We do all of those songs and of course Kate and I have not only been singing together for decades, but we’ve known each other for that long too. So there’s always fun buffoonery happening in-between songs.

Kate is a wild card; unpredictable and spontaneous, and I have a lot of fun trying to rein her in. That’s kind of the meat of the funny stuff that happens.

Why is spreading holiday cheer important?

There’s nothing that brings people together better than music and laughter. That’s really fun to do all over the country—it’s just about getting to the love between human beings. We’re all the same. We bring that gift to each other, and so the audience definitely partakes in the whole experience, we’re not alone up there just singing at you.The audience is really a part of it, not that they’re singing along so much, but they’re really feeding us as we perform.

What are some of your favorite parts about touring?

The most exciting thing is figuring out what to pack. I’m a Zen kind of a gal; I like to be minimal, so I’m always challenged. I’ve never had to check a bag and I’ve gone on some pretty long tours. I love hotels, I love going in and out of them. I love that someone makes my bed when I leave; I love my pals. We’ve faced every hardship and every joy together, I really adore these people. We’ll be on a bus for the first time because it is such a long trip, so that’ll be fun to too—but we never have to sleep on it, which is great. We’re sleeping in hotels.

That’s very different from your time on “Glee.” Are you still close with anyone in the cast?

Yeah, we get together every now and then. Chris [Colfer] and Kevin [McHale] basically live in my neighborhood; I see everybody a lot. My niece worked on the show as well. She was an assistant to one of the executive producers and she’s really good friends with a lot of them. They hang out all the time, so if I’m not there that doesn’t mean that they’re not hanging out. But there’s a bond there that I’m sure will last a lifetime.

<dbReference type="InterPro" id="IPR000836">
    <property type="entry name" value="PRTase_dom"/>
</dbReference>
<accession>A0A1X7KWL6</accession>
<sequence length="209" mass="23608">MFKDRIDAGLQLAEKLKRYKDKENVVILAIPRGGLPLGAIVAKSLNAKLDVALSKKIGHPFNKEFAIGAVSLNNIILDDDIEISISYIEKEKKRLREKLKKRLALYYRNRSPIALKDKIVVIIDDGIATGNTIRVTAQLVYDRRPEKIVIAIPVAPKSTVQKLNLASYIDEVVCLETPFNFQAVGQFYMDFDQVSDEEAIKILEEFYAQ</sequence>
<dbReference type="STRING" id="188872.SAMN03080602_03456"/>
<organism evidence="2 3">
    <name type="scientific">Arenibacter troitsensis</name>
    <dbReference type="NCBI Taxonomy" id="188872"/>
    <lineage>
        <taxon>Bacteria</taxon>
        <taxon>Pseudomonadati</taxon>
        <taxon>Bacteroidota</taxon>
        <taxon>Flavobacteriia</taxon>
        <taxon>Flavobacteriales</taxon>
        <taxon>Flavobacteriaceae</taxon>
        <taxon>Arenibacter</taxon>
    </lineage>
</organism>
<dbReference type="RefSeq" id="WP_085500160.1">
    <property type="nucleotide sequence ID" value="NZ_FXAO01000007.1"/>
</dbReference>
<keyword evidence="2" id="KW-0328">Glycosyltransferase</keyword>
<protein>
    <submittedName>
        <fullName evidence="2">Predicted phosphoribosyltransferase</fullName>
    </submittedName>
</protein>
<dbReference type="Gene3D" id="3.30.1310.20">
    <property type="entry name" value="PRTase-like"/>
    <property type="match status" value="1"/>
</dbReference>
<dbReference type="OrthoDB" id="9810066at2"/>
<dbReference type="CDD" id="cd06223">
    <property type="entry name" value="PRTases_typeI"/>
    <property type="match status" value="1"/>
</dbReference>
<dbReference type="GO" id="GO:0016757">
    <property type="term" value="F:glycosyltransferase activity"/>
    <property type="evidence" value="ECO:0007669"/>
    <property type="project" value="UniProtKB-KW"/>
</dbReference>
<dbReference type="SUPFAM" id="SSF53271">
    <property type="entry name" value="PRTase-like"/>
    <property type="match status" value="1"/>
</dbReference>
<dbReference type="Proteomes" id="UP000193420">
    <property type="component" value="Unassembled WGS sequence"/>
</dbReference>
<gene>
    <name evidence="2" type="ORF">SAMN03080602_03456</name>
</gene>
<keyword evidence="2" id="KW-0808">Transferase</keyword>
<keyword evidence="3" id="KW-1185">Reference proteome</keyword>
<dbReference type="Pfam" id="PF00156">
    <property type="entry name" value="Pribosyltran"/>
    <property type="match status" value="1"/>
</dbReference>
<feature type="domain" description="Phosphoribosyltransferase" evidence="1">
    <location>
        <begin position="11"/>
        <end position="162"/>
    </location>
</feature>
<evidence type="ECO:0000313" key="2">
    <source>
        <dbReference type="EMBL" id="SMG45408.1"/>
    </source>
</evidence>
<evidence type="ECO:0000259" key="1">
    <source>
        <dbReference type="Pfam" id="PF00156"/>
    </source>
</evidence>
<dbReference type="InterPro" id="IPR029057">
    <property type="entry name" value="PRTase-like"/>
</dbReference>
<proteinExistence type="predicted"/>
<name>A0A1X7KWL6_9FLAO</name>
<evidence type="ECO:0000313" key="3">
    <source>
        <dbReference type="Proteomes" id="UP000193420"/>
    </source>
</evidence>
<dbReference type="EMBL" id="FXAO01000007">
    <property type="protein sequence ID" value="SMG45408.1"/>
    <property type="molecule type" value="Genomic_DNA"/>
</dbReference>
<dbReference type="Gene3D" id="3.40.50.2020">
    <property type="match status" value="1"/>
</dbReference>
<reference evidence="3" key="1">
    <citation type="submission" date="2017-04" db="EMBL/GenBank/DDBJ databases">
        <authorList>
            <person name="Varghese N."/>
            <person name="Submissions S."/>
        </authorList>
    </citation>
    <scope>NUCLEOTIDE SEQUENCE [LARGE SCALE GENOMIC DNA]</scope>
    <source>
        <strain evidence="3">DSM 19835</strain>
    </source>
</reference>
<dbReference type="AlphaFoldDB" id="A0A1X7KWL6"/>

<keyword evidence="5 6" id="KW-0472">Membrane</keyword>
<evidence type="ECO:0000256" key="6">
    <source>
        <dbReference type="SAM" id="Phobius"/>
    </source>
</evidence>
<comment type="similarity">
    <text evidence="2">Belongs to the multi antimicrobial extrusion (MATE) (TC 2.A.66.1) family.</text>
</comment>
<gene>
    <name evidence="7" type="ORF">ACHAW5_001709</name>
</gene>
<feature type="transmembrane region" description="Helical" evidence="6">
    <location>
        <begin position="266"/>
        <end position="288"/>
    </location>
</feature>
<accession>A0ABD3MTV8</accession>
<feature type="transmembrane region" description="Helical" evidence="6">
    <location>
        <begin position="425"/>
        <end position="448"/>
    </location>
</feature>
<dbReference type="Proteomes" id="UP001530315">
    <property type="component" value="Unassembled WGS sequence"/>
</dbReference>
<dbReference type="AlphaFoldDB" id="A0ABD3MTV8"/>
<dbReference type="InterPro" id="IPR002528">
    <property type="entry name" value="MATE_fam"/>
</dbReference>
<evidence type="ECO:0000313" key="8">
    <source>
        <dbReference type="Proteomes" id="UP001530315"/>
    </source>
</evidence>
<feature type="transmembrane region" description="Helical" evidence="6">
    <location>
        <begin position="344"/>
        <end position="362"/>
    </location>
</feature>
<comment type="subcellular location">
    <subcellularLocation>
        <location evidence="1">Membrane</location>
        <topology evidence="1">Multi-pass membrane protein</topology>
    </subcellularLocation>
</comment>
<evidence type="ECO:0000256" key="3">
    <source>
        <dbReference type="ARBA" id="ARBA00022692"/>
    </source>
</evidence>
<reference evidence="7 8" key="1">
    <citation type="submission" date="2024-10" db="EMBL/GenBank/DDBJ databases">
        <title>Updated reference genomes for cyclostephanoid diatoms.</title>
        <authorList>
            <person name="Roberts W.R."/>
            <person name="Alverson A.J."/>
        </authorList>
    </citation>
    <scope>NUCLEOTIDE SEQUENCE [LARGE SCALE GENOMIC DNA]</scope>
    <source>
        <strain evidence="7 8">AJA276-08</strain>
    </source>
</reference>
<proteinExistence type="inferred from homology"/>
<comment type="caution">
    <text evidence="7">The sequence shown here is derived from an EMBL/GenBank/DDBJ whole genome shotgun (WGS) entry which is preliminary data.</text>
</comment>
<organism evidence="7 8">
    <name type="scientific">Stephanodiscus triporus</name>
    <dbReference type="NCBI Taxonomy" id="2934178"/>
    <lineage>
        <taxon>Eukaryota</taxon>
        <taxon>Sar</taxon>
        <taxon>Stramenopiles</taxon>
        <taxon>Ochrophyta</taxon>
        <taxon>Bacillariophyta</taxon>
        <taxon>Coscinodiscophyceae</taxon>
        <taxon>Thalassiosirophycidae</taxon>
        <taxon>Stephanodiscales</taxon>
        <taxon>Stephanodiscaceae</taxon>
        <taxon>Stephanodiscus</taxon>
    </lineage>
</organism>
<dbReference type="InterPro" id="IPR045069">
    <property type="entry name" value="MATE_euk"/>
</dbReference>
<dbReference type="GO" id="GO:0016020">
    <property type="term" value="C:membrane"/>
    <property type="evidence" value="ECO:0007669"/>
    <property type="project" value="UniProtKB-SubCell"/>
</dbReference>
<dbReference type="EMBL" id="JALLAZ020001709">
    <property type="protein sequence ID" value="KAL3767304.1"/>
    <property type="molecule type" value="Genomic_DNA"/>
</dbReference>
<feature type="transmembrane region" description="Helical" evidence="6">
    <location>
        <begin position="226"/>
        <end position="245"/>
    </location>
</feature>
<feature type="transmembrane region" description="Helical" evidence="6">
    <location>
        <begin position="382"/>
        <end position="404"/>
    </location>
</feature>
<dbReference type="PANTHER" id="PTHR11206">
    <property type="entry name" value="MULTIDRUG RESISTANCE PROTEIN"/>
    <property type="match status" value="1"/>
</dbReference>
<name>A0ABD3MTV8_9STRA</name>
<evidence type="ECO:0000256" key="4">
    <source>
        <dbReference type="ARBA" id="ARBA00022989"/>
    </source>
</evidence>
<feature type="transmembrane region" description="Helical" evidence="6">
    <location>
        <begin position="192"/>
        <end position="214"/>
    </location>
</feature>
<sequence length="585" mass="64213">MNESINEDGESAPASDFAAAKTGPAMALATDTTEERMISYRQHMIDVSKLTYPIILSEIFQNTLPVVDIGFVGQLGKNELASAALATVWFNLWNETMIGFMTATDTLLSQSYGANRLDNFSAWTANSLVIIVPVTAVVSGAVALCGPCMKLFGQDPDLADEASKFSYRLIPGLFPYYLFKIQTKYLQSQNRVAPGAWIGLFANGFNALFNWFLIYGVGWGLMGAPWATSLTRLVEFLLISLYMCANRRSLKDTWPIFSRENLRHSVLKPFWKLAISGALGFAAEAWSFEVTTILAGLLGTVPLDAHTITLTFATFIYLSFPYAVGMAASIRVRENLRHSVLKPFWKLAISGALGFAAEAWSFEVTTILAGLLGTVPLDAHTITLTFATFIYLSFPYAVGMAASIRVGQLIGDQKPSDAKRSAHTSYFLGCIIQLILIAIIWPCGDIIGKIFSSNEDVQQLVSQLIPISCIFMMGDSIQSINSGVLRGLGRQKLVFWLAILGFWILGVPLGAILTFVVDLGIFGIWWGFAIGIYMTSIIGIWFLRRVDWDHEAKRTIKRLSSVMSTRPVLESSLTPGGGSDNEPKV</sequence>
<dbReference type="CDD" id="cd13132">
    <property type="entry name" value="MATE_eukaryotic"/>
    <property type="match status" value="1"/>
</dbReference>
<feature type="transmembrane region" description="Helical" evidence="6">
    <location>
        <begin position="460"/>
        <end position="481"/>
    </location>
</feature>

You’re also returning to Disney for “Ralph Breaks the Internet.” What was that like?

The great thing about doing “Wreck it Ralph,” or “Ralph Breaks the Internet,” is that the writers and the producers—the two same guys, Phil Johnston and Rich Moore—are so smart and so funny. They make every session just hilarious.

I usually recorded with Jack McBrayer, which is kind of a rarity where you get to actually work with the person you are working with in the animated film. They usually do it where you’re completely isolated; somebody reads you their lines. In this case they really love the chemistry of the actors together, and that’s why Sarah Silverman and John C Reilly have such a terrific relationship in this. You’re gonna love it in this next film; it’s just a real gem.

What do you find the most challenging about such a wide array of work?

I don’t do anything challenging anymore. (Laughs.) I really don’t. I have kind of a peace and Zen approach. If something looks too hard, I don’t do it. I did that for a long time and I think I wore those circuits out. I just kind of woke up one day and all that had fallen away.If something is challenging in the moment I just breathe it out and say I’m not going to do that again.

What about the most rewarding? Is it the studio or the stage?

I love being on stage. I’m so excited to go on tour with these guys, that is my most rewarding thing. We really love each other, we adore working together, we skip to the airport we’re so happy. (Laughs.)
I never wanted to be up there alone, I always like being surrounded by people. Even in my house, I want warm bodies around. I want my own bedroom where nobody can come in, but I love having a house full of people. I love performing with a bunch of people who are like family and that’s definitely the case with this crew of people we’re bringing to you guys in Florida.

Jane Lynch’s “A Swingin’ Little Christmas” brings holiday cheer to the Straz Center for the Performing Arts Dec. 8-9 in Tampa and to the Dr. Phillips Center for the Performing Arts in Orlando Dec. 14-16. For more information or to purchase tickets, visit strazcenter.org and drphillipscenter.org. Disney’s “Ralph Breaks the Internet” is now playing in theaters worldwide.